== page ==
Book Review An Island in the Moon By Jordan Sullivan Reviewed by Christopher J Johnson An Island in the Moon by Jordan Sullivan is an ambitious work and one that seems to reach beyond the concept of photography as a series, giving us instead as a set of images to convey a constructed message, in this case a poetic one.
An Island in the Moon. By Jordan Sullivan.
Ampersand Editions, 2015.
Reviewed by Christopher J. Johnson
An Island in the Moon
Photographs by Jordan Sullivan
Ampersand Editions, 2015. 196 pp., 279 plates, 6x9".
An Island in the Moon by Jordan Sullivan is an ambitious work and one that seems to reach beyond the concept of photography as a series, giving us instead as a set of images to convey a constructed message, in this case a poetic one.
Just as a volume of poetry has a lot of blank space around the poems, so do the images in An Island In the Moon. Some appear full page, but many are smaller, causing the viewer to examine them more closely. Often two or three smaller images share the same page, an invitation for one to consider their relation to one another or their similarities. Like poetry, An Island in the Moon is a craft of contrasts, metaphors and the unexpected.
The range of alternative processes used by Sullivan throughout the book heightens the sense of something poetically turned; a spectrum of sepias and blues double to convey a theme of the lunar. An Island in the Moon, obviously, is no place in the sun and the work as a whole is a melancholic one. It isn’t imbued with madness, as lunacy and poetry might imply, but with the sullenness of the solitary night thinker. It’s the night of a dreamer.
An Island in the Moon also has a precocious volume of images that, at first, can feel too profuse. Repeated viewing of the book lightens this, ultimately giving it the sense of an almanac for phases of the moon, but also desire, the body, life and light. Repeated engagement is also necessary to catch the repetition of the images and note how even those that are the same are different, like metaphors hinging on the same word, but with wholly different meanings in each utterance.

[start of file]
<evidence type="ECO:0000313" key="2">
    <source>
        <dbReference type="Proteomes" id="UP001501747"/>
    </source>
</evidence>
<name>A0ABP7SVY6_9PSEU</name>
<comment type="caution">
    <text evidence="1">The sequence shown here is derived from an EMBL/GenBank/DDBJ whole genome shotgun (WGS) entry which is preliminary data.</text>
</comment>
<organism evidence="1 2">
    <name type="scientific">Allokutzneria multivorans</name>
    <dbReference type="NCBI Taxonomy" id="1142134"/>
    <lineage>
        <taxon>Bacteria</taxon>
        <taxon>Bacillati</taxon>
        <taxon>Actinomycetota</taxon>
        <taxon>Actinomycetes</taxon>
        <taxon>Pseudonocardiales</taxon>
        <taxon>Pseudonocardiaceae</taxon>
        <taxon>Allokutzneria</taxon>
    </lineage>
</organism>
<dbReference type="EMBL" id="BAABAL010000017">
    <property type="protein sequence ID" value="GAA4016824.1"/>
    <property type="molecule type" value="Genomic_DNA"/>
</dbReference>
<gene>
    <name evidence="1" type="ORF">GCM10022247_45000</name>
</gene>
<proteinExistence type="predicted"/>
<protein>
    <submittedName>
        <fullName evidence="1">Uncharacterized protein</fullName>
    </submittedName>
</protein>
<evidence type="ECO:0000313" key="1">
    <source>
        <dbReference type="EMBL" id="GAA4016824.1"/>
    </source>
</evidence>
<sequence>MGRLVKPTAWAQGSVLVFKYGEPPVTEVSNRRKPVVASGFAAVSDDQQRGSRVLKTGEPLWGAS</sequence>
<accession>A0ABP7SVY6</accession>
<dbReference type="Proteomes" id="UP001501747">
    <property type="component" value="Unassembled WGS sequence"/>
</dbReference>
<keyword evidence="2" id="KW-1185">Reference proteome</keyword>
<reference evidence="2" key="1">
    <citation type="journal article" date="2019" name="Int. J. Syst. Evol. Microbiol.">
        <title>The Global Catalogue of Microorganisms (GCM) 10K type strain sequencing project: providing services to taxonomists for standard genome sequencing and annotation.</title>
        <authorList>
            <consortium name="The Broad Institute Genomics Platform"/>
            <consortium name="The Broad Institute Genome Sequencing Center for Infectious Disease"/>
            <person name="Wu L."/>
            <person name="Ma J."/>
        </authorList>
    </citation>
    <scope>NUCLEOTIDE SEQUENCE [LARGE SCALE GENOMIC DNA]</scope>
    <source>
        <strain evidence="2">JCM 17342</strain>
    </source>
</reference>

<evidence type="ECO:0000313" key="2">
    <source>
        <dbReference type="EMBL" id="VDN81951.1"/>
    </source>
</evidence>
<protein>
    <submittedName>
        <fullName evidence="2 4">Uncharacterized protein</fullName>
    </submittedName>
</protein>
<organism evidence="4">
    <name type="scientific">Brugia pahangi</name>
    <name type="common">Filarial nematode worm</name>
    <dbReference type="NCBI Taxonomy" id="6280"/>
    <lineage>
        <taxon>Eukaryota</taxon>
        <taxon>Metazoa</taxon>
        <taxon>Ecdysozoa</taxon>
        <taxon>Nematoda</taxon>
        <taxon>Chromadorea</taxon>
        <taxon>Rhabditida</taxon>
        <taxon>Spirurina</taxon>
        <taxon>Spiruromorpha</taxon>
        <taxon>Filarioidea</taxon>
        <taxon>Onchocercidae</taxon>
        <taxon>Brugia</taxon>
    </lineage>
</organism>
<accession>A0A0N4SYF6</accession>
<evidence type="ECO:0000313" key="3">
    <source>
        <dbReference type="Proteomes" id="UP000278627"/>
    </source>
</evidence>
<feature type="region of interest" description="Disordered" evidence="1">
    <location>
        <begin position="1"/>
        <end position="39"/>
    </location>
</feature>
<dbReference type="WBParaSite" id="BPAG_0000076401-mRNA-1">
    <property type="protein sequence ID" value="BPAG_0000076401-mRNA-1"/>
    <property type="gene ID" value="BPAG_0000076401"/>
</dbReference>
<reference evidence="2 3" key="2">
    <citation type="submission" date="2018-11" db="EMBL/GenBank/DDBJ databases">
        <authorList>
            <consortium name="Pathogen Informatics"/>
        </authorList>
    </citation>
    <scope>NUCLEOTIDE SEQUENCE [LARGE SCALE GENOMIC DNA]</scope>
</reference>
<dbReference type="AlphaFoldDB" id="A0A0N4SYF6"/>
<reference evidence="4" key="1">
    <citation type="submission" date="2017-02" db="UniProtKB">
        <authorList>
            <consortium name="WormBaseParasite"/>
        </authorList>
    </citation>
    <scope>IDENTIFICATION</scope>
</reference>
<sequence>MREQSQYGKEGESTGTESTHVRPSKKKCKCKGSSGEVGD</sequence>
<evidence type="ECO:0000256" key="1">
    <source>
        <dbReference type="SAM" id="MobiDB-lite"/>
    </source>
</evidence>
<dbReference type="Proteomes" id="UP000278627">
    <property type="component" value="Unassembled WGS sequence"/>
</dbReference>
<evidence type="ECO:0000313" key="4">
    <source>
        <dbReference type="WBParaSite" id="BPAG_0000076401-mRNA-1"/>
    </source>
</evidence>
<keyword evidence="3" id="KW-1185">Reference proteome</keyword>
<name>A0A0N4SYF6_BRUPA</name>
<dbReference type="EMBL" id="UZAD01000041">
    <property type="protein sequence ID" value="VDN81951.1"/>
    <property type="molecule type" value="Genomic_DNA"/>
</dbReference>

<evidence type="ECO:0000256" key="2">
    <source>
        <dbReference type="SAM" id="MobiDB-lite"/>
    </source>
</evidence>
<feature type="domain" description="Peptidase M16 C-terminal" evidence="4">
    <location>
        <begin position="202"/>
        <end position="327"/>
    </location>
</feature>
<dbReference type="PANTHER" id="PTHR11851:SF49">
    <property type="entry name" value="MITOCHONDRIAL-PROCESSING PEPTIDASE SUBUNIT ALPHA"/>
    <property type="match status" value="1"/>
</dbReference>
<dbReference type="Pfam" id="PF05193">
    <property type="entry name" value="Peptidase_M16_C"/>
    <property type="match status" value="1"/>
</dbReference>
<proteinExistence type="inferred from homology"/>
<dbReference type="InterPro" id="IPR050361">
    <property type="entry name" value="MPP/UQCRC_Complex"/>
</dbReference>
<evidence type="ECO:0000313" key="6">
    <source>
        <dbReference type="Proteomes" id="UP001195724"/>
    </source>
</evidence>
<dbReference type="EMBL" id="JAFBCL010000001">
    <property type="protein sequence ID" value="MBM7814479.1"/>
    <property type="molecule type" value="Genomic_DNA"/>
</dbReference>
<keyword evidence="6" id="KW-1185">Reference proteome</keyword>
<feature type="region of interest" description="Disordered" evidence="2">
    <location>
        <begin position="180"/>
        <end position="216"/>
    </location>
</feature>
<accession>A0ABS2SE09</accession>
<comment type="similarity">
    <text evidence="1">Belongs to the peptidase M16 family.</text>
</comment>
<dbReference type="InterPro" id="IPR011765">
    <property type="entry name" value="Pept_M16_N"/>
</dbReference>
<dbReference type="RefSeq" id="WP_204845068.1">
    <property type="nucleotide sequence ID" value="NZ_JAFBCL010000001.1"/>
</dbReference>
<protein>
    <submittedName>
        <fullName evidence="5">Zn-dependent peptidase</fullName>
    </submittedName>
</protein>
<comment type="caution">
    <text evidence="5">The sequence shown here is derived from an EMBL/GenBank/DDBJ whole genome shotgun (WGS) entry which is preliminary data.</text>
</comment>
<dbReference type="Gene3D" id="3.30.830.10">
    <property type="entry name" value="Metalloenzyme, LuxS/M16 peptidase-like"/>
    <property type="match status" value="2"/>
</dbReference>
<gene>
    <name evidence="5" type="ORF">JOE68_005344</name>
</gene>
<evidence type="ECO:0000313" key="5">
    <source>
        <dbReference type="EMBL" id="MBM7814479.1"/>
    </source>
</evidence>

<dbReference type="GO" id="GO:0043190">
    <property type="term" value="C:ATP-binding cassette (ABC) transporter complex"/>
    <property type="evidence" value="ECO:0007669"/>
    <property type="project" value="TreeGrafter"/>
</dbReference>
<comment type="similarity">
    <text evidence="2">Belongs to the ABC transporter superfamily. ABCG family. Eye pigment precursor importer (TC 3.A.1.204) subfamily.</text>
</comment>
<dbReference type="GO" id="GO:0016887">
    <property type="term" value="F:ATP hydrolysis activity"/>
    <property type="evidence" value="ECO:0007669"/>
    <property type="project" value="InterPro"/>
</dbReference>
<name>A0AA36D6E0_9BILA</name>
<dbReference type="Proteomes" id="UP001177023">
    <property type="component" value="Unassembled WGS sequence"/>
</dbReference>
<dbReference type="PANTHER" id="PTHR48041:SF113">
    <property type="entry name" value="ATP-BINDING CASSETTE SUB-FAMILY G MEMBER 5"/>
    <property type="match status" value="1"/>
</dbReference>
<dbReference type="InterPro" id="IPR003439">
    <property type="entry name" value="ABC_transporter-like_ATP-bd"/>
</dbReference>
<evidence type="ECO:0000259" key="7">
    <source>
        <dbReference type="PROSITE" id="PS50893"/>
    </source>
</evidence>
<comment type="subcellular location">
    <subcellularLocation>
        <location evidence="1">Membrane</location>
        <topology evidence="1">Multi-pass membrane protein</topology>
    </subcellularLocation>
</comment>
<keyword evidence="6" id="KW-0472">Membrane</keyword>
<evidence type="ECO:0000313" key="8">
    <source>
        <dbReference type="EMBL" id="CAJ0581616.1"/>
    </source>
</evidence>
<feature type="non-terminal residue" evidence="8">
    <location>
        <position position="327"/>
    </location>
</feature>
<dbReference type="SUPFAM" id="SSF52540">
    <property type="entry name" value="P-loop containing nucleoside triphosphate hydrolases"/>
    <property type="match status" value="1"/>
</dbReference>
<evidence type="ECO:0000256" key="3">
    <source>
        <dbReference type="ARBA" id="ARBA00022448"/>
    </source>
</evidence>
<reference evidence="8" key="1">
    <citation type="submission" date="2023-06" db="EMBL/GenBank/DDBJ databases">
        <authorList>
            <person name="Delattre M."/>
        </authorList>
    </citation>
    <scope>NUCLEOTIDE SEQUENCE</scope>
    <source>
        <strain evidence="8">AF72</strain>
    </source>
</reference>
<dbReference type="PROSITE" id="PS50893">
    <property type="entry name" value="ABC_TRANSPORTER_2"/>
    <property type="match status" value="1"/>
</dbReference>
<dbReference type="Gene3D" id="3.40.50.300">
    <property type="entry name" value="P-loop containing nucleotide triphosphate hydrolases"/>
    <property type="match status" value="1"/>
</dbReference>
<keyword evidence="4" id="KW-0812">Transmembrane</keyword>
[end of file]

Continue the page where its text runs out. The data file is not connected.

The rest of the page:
I enjoy this book and its photographer’s dedication to theme and narrative. In Sullivan’s own words, “I was raised in stories first and foremost and that naturally lead to writing so writing is sort of my first creative love and i think everything else has kind of stemmed from that. of course as you delve deeper into any medium you may feel inclined to explore it in other ways and photography allows me to explore storytelling from different angles… the reading of [An Island In the Moon] has much more to do with poetry.”
And towards that poetry he goes on to say, “I do believe in the interconnectedness of things, and I look for juxtapositions that express this — a body and a leaf, a convergence of birds and two faces… I have always thought that art — literature or visual - brings out some sort of poetic mystery or invisibility.”
Among the most significant of these juxtapositions is the body as landscape/the landscape as body. This theme has taken center stage recently with photobooks like Mona Kuhn’s Private and June Yung Lee’s Skin; the idea in these works has been to view the body as something that is naturally occurring, and that to abstract it into knees, lips, hands eyes etc., is to make it a horrific thing — something dismembered. Offering the body as natural landscape, Sullivan’s An Island in the Moon offsets it from something strictly human through correlation with nature. It’s a primordial turn away from the socio-emotional and man-made, restoring the human form to a realm more of awe than of beauty as aesthetics.
Sullivan’s thoughts, as diverse, perhaps, as the images in the book, are a good groundwork for An Island In the Moon. It is profuse, but visually melodic and extraordinarily poetic throughout. Like a poem, it takes root; its deeper meaning may not arrest you until later, perhaps when it is night and you are alone, your thoughts converging with the softening moonlight and the beginning of dream.—CHRISTOPHER J. JOHNSON
CHRISTOPHER J. JOHNSON is an artist, radio host, and poet living in Santa Fe, New Mexico. His reviews, interviews, and essays on poetry can be read in the Philadelphia Review of Books. Johnson also hosts the radio program Collected Words on 101.5 KVSF, where he interviews authors, poets and artists.
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